When it was announced that Queen were heading out on tour, fans had to pinch themselves: Was this real life? Or was this just fantasy?
It was the former last night (July 4) as original Queen members Brian May and drummer Roger Taylor his Edmonton's Rogers Place with singer Adam Lambert filling in on vocals. In what would be a night of impeccable showmanship and visual wonderment, concertgoers found themselves in a reality they didn't want to leave.
The house lights dimmed and the all too familiar boom boom clap of "We Will Rock You" started playing from behind a massive screen on stage. Audience members jumped to their feet and began stomping and clapping along with the beat hard enough to consider the structural integrity of the building. The screen was lifted, unveiling Queen and a posed Adam Lambert, who made his way down the long centre of the stage chanting the titled lyrics for a brief time, though the song acted as a prelude before the group transitioned into "Hammer to Fall." This would be followed by a plethora of wardrobe changes and fan favourites including "Another One Bites the Dust," "Fat Bottomed Girls" and "Killer Queen," keeping the energy in the building vibrant and abundant.
Plenty of hardcore Queen fans might worry about Lambert's ability to fill in for the larger-than-life Freddie Mercury, but his stage presence was absolutely magnetic as he strutted his way across all areas of the stage showcasing sass, pizzazz and the occasional ass shake, all while including enough pelvic thrusting to evoke a 1970s roller disco. Lambert was just the right amount of flamboyancy and sensual seductiveness to encapsulate the essence of the late Mercury.
That said, although Lambert has a broad range and talented vocal strength, at moments throughout the show it seemed that he was somewhat conservative when it came to unleashing the full potential of his vocal ability, causing a slight lull at climactic points in songs, in what would have otherwise been exhilarating moments.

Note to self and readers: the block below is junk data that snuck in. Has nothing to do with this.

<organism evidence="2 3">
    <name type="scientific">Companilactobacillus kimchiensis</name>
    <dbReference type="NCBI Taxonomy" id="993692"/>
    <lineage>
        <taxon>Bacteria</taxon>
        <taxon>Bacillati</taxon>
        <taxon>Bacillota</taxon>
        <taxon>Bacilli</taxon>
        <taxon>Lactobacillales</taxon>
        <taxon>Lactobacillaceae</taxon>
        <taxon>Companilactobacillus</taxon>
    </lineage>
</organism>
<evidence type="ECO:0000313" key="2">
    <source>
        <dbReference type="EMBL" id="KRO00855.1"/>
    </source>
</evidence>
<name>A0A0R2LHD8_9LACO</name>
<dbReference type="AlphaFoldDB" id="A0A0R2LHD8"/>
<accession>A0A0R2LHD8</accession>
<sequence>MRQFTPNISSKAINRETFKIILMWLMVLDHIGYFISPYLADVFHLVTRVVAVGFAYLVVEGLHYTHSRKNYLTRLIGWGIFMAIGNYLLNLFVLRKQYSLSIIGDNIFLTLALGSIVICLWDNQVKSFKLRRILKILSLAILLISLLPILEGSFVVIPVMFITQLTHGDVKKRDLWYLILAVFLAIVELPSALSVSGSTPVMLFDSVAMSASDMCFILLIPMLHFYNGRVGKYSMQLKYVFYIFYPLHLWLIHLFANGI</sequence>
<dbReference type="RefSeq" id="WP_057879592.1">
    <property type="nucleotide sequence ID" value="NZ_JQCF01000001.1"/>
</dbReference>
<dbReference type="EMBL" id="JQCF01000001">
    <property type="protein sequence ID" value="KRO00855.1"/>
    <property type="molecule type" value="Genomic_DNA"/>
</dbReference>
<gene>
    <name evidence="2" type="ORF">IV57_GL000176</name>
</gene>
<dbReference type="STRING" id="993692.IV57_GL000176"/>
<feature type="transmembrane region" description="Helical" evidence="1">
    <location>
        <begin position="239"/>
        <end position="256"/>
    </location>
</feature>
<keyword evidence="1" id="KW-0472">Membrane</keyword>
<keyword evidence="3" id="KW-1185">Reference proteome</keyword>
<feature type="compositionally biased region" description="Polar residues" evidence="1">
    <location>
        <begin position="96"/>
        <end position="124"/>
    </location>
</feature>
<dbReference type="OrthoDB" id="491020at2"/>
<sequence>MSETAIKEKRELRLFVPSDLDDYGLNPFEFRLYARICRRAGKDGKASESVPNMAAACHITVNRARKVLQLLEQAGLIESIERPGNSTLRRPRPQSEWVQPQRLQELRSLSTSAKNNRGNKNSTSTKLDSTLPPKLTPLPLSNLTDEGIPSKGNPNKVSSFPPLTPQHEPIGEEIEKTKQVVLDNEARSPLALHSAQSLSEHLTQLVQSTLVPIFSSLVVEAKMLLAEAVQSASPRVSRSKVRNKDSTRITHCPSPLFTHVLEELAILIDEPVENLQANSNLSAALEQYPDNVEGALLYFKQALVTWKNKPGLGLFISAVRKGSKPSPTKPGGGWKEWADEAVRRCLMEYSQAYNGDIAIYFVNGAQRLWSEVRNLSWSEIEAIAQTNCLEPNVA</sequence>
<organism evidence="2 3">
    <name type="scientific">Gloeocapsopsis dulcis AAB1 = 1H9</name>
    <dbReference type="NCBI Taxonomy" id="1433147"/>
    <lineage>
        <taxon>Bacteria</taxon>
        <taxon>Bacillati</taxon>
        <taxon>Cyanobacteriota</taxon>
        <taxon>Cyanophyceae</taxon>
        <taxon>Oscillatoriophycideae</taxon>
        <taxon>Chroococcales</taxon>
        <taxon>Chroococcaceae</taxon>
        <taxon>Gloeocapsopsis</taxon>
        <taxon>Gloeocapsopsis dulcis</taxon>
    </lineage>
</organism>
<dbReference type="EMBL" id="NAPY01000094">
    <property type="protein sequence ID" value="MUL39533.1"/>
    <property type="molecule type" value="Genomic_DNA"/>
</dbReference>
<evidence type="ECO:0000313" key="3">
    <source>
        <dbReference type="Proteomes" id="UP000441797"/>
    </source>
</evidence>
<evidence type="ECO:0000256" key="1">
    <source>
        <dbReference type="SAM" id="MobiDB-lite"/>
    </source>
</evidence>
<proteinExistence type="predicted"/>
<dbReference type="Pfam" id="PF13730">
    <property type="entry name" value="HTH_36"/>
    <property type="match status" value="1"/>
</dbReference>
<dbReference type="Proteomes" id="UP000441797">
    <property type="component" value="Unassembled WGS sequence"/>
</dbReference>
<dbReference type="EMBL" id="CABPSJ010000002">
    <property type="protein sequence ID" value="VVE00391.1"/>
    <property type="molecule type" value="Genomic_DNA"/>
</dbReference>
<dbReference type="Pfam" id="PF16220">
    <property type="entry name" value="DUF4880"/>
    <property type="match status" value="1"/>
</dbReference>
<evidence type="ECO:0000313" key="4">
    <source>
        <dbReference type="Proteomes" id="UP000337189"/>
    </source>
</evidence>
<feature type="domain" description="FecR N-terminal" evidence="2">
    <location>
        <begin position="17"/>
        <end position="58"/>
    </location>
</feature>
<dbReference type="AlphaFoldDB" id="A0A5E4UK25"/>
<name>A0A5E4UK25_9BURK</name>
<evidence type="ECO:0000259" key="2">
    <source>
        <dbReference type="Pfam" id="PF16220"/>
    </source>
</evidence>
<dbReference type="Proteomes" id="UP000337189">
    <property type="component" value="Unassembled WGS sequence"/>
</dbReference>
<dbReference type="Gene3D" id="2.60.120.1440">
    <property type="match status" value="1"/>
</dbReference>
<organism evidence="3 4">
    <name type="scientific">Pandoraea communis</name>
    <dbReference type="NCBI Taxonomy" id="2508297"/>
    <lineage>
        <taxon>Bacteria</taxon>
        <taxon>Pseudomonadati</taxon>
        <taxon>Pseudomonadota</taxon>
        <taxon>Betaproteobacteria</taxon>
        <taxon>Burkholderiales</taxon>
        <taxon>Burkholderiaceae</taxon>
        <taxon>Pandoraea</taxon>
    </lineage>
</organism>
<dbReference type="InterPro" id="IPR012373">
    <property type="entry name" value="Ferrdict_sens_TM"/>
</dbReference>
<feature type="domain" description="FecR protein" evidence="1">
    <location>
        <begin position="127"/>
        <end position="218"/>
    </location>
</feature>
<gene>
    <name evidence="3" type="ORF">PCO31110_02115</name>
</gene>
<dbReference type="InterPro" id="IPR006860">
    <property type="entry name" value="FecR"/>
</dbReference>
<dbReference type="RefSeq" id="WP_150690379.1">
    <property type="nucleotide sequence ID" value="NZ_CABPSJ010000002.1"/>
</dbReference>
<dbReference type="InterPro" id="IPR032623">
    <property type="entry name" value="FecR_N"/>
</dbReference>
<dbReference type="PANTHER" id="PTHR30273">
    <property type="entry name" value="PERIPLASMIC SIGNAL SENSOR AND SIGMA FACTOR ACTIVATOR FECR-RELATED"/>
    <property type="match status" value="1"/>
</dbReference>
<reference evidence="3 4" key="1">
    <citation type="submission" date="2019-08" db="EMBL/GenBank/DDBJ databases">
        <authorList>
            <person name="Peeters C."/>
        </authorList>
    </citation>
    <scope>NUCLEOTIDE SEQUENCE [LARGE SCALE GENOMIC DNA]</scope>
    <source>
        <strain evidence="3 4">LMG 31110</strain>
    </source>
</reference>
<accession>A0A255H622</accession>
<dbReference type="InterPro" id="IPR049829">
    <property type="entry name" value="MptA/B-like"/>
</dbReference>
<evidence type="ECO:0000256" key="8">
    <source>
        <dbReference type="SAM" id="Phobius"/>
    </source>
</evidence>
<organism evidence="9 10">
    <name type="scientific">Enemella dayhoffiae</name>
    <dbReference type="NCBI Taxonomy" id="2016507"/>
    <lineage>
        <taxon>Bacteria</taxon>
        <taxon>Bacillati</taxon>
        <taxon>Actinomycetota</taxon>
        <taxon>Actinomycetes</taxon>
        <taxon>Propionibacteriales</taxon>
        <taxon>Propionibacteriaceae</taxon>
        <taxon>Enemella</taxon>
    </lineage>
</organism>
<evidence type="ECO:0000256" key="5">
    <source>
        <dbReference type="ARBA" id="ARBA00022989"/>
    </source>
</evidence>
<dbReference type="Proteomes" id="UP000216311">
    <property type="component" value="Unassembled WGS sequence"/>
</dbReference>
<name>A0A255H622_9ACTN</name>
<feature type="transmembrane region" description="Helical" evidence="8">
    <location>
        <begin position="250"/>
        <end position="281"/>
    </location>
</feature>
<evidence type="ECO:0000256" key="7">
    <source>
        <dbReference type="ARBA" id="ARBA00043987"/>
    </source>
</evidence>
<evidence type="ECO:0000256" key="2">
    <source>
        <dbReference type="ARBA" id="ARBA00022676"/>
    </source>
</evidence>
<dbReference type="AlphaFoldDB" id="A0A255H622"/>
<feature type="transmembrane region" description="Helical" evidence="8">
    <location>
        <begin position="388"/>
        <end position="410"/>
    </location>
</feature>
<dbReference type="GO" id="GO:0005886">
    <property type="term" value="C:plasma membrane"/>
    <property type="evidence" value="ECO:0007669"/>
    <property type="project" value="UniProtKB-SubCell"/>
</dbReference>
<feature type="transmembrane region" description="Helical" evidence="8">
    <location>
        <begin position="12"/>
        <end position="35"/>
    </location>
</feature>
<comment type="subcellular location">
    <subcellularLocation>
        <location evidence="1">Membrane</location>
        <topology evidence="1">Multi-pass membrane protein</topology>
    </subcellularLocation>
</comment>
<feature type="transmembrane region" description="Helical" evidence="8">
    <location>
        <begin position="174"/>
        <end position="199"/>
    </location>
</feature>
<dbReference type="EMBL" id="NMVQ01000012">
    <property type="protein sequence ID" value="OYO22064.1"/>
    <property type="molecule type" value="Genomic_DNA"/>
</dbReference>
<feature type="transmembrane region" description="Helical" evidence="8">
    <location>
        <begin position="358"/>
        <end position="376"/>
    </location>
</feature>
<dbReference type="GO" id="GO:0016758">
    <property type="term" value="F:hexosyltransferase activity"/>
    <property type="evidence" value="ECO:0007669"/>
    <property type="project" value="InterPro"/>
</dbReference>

To acknowledge the elephant in the room, Lambert took a moment during the set to address the crowd: "I know what you're thinking, he's no Freddie Mercury." Yet, he reassured fans that he has no intention of replacing the late frontman. "I do this to keep his dream alive, and to honour him." Lambert's humble approach to filling in as front man for the legendary rock group and making light of it set a tone for the evening that allowed the audience to accept the substitute.
Guitarist Brian May displayed his vocal chops by performing "Love of My Life," which May sang while playing an acoustic guitar. Roughly halfway through the song, a brief video on the large screen now above the stage showed Mercury singing alongside his bandmate, giving the performance a sentimental and intimate tone.
Expectedly, Queen and Lambert ended their set list with "Radio Ga Ga" followed by "Bohemian Rhapsody," which influenced everyone's inner Wayne and Garth to emerge in what was a wave of headbanging and hair flipping. After a moment offstage, and chants and cheers from the crowd, the group came back to play their encore, ending the show appropriately with the remaining end of "We Will Rock You" and "We Are the Champions."
Pick up Queen's back catalogue on vinyl via Umusic.